As one of the 20th century’s most gifted artists, Jean Schlumberger is renowned for his fantastical creations infused with wit and curiosity. With extraordinary gemstones as his palette, he transformed nature’s wonders into objects of mesmerizing beauty, and strong, sculptural designs into magnificent bejeweled statements—unrivaled in the world of jewelry design.
“I want to capture the irregularity of the universe.”
Born into a prominent family of textile manufacturers in Alsace, France, Jean Schlumberger (1907–1987) eventually landed in New York City. In 1956 he was hired by Tiffany & Co. Chairman Walter Hoving as a Vice President of the company. A special design studio and salon were decorated to the designer’s specifications, and with an unlimited supply of the finest colored stones now at his fingertips, Schlumberger created some of the most incredible jewelry designs of his career.
As a superb draftsman, Schlumberger began each design with a drawing to discover the purity and grace of the natural forms that caught his eye. He also often traveled to Bali, India and Thailand to fire his imagination, which influenced the energetic and dynamic quality of his work.
As a passionate innovator, Schlumberger has received numerous honors and awards in the world of art and fashion. He was the first jewelry designer to win the coveted Coty American Fashion Critics’ Award in 1958; and the Musée des Arts Décoratifs in Paris—which houses Schlumberger’s original designs—honored him with a retrospective entitled “Un Diamant dans la Ville” in 1995. This posthumous tribute marked only the third time a jewelry designer had been honored by the museum.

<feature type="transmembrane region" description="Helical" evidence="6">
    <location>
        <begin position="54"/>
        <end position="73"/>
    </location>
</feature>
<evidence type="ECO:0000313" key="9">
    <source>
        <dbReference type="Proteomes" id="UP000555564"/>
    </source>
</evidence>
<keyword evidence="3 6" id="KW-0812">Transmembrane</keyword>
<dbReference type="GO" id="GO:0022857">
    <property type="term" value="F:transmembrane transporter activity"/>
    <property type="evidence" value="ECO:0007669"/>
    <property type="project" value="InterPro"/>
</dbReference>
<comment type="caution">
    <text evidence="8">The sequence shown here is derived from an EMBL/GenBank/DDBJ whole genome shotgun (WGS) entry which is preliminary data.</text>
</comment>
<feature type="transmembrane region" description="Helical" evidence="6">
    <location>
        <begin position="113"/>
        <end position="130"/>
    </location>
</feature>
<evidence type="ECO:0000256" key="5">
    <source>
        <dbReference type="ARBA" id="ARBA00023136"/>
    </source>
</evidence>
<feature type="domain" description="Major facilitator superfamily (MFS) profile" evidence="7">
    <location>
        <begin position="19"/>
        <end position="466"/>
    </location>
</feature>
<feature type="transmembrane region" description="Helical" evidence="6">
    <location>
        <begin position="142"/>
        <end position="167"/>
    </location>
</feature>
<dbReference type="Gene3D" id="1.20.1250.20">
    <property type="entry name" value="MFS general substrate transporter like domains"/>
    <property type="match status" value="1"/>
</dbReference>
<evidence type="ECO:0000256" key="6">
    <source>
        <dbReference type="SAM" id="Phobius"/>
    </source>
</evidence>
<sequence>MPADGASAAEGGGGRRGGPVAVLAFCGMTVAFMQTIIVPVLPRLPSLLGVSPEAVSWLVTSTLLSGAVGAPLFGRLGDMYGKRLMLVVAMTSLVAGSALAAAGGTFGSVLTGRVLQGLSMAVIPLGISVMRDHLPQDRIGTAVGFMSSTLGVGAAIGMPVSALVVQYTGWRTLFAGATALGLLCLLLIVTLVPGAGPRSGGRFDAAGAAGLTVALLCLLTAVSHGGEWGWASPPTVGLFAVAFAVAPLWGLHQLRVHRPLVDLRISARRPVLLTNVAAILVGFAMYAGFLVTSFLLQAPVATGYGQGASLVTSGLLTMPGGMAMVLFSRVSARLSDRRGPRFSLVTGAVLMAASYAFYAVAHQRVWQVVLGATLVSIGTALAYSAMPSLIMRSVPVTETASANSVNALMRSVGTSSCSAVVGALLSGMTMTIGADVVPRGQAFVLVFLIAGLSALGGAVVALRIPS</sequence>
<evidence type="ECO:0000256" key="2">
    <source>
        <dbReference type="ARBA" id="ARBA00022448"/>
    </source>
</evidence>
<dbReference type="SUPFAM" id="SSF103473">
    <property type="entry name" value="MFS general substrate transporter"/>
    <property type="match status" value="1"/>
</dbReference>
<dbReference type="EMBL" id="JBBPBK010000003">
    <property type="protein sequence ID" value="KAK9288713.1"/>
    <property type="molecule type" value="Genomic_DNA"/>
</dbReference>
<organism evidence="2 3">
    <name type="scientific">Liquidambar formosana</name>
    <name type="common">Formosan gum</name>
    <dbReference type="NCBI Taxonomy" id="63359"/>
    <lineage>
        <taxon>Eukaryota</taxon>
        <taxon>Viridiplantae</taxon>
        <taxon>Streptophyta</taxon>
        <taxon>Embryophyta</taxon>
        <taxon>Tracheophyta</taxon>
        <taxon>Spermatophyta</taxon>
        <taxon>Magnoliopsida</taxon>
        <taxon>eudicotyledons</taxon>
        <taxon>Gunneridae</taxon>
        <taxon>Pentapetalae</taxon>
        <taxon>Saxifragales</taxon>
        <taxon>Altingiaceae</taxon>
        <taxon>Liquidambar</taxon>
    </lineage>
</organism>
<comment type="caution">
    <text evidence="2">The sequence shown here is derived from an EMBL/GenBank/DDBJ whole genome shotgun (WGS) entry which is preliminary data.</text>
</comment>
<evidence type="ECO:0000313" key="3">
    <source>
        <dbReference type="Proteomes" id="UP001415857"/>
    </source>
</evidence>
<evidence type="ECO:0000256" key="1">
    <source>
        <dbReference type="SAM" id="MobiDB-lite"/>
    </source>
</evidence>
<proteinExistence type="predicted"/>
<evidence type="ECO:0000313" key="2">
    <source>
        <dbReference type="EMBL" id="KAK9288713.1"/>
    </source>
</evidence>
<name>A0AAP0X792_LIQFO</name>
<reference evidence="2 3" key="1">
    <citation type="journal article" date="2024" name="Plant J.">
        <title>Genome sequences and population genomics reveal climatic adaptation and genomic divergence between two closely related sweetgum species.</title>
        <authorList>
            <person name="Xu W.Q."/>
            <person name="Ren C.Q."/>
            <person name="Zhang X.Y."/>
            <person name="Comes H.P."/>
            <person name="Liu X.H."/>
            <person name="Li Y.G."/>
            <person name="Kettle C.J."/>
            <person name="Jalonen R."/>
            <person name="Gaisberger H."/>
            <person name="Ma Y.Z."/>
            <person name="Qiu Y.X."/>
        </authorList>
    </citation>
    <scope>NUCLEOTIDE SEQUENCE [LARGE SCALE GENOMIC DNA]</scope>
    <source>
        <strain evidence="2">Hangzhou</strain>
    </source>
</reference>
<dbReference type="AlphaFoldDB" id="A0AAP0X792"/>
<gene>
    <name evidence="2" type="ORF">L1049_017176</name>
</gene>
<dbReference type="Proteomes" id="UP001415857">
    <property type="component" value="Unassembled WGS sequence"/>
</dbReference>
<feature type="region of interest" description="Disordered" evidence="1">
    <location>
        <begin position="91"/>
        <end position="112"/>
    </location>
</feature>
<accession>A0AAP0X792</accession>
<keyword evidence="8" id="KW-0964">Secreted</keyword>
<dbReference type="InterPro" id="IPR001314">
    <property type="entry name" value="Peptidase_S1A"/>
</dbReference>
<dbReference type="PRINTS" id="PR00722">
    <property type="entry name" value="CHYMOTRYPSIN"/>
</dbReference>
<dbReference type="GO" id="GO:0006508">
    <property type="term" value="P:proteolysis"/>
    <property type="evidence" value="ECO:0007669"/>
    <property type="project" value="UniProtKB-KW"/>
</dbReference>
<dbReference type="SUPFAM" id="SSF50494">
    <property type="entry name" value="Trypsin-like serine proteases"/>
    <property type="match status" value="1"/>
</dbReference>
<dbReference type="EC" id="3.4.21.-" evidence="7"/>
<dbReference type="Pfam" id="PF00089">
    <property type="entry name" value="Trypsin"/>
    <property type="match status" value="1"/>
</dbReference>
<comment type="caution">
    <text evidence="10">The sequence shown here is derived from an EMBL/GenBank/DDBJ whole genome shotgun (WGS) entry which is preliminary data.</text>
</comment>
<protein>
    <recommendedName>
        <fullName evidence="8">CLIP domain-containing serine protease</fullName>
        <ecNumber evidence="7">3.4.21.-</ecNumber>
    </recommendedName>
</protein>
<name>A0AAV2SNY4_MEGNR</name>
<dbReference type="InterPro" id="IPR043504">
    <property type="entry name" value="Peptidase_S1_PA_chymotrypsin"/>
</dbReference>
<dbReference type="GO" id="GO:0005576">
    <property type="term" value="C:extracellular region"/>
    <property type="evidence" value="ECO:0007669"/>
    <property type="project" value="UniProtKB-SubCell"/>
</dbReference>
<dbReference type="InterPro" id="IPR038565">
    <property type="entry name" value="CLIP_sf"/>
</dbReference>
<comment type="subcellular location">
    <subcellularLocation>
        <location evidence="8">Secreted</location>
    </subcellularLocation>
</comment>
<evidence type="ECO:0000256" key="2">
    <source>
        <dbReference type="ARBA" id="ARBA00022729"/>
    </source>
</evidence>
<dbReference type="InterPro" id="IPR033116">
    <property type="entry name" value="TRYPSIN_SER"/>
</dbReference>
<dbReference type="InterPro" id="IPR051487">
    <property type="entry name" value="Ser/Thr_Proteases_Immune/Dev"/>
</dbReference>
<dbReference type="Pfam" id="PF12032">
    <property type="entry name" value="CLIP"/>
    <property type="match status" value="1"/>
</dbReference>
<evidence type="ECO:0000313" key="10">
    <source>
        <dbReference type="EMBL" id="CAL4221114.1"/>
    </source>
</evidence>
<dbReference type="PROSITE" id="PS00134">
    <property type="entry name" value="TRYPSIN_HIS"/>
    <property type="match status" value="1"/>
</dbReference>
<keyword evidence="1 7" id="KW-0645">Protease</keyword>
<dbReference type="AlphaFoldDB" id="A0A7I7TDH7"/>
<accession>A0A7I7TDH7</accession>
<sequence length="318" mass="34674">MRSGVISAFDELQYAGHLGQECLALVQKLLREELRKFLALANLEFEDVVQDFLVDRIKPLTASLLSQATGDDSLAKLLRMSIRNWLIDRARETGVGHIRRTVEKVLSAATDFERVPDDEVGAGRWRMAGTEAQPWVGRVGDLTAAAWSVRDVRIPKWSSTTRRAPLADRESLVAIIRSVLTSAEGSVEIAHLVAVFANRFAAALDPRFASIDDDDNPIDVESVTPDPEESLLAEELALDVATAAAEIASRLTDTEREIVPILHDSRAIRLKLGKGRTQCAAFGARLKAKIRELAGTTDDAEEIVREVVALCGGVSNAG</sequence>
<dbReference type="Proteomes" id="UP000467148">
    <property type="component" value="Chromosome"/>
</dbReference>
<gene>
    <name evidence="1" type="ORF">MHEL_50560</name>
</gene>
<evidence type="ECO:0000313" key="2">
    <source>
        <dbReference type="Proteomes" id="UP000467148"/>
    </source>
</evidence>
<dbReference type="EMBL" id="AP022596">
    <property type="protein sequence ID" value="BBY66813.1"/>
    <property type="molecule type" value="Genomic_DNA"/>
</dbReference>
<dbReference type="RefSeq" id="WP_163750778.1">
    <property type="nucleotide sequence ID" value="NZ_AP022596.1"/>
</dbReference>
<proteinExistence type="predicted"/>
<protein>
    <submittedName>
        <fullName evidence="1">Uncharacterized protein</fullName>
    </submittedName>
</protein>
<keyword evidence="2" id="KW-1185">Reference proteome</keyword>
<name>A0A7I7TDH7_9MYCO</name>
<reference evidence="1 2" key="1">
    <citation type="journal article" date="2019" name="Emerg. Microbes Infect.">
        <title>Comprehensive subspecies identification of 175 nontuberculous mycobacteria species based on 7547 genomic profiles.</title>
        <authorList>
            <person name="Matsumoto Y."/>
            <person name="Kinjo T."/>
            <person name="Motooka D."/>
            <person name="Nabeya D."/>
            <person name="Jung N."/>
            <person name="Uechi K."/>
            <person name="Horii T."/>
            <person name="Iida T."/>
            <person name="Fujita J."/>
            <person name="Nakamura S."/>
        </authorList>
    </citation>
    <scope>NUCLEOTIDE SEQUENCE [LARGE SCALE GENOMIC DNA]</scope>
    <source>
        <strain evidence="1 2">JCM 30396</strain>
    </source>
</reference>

In his later years, Jean Schlumberger returned to Paris, the city that awakened his artistic soul. He died in 1987, at the age of 80, leaving a legacy of bejeweled creations of wonder and magnificence.
The Tiffany Diamond
When Schlumberger began his tenure at Tiffany & Co., one of his first moves was to mount the famous Tiffany Diamond in a high jewelry design. Tiffany entrusted the young designer with setting the 128.54-carat fancy yellow diamond in his now iconic Ribbon Rosette necklace—a bold move that solidified Schlumberger’s artistic role at Tiffany. Later, in 1995, for the Musée des Arts Décoratifs’ Jean Schlumberger retrospective in Paris, the Tiffany Diamond was reset in one of his most beloved creations—the Bird on a Rock brooch. The Tiffany Diamond remains one of the most important gemstones in the world—one that honors Charles Lewis Tiffany’s vision and Jean Schlumberger’s design legacy.
A New Dawn
Jean Schlumberger’s legacy continues with one of today’s greatest creative forces.